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The retinal circulation of the normal human retinal vasculature is statistically self-similar and fractal. Studies from several groups present strong evidence that the fractal dimension of the blood vessels in the normal human retina is approximately 1.7. This is the same fractal dimension that is found for a diffusion-limited growth process, and it may(More)
A confocal microscopic technique is described to obtain optical sections from the in situ ocular lens of the rabbit and mouse. Optical sections were obtained with blue light through the full thickness of the lens epithelium, and of the anterior lenticular fibers. An image showing the structure of an anterior suture was obtained from the murine lens. A(More)
Two-photon fluorescence microscopy is one of the most important recent inventions in biological imaging. This technology enables noninvasive study of biological specimens in three dimensions with submicrometer resolution. Two-photon excitation of fluorophores results from the simultaneous absorption of two photons. This excitation process has a number of(More)
Multiphoton excitation microscopy at 730 nm and 960 nm was used to image in vivo human skin autofluorescence from the surface to a depth of approximately 200 microm. The emission spectra and fluorescence lifetime images were obtained at selected locations near the surface (0-50 microm) and at deeper depths (100-150 microm) for both excitation wavelengths.(More)
Three-dimensional maps of cellular metabolic oxidation/reduction states of rabbit cornea in situ were obtained by imaging the fluorescence of the naturally occurring reduced pyridine nucleotides (both reduced nicotinamide-adenine dinucleotide, NADH, and reduced nicotinamide-adenine dinucleotide phosphate, NADPH, denoted here as NAD(P)H). Autofluorescence(More)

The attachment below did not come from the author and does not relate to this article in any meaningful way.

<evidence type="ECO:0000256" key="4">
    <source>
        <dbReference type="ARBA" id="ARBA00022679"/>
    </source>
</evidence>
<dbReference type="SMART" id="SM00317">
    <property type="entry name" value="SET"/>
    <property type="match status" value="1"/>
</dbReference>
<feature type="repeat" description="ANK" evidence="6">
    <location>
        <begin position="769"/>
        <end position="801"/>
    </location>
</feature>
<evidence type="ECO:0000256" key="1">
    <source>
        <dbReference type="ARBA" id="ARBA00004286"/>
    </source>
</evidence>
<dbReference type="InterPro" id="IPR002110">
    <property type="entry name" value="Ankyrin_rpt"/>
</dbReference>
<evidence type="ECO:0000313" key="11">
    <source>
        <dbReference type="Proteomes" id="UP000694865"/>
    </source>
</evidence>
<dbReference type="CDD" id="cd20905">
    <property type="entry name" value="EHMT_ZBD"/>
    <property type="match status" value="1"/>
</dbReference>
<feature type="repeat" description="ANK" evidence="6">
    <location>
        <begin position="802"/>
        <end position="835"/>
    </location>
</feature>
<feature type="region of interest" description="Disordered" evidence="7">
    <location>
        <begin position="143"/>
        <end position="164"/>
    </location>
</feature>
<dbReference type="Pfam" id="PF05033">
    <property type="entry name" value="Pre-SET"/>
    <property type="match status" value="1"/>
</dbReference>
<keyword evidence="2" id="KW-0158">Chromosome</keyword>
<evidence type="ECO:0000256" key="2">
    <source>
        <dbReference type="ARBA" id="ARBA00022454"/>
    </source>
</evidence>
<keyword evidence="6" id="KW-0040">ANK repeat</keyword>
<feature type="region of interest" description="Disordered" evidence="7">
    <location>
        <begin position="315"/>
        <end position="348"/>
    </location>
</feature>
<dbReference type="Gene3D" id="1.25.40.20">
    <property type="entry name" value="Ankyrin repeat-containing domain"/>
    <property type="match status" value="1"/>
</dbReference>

Two-photon excitation microscopy has the potential as an effective, noninvasive, diagnostic tool for in vivo examination of human deep tissue structure at the subcellular level. By using infrared photons as the excitation source in two-photon microscopy, a significant improvement in penetration depth can be achieved because of the much lower tissue(More)
This paper provides the clinician and the researcher with an in-depth manual on the use of a scanning-slit confocal light microscope for the clinical examination and investigation of the living human cornea in vivo. The scope of the paper includes a thorough explanation of the principles of various types of confocal microscopes as well as their limitations,(More)
Clinical Ophthalmology is founded on the clinician’s observation of the patient’s eye. Such eye-to-eye observation was limited to gross observations of the lids, the cornea, and the lens. The optics of the eye prevents observation of the retina by the clinician’s naked eye. New developments in ophthalmic instrumentation that augmented the naked eye(More)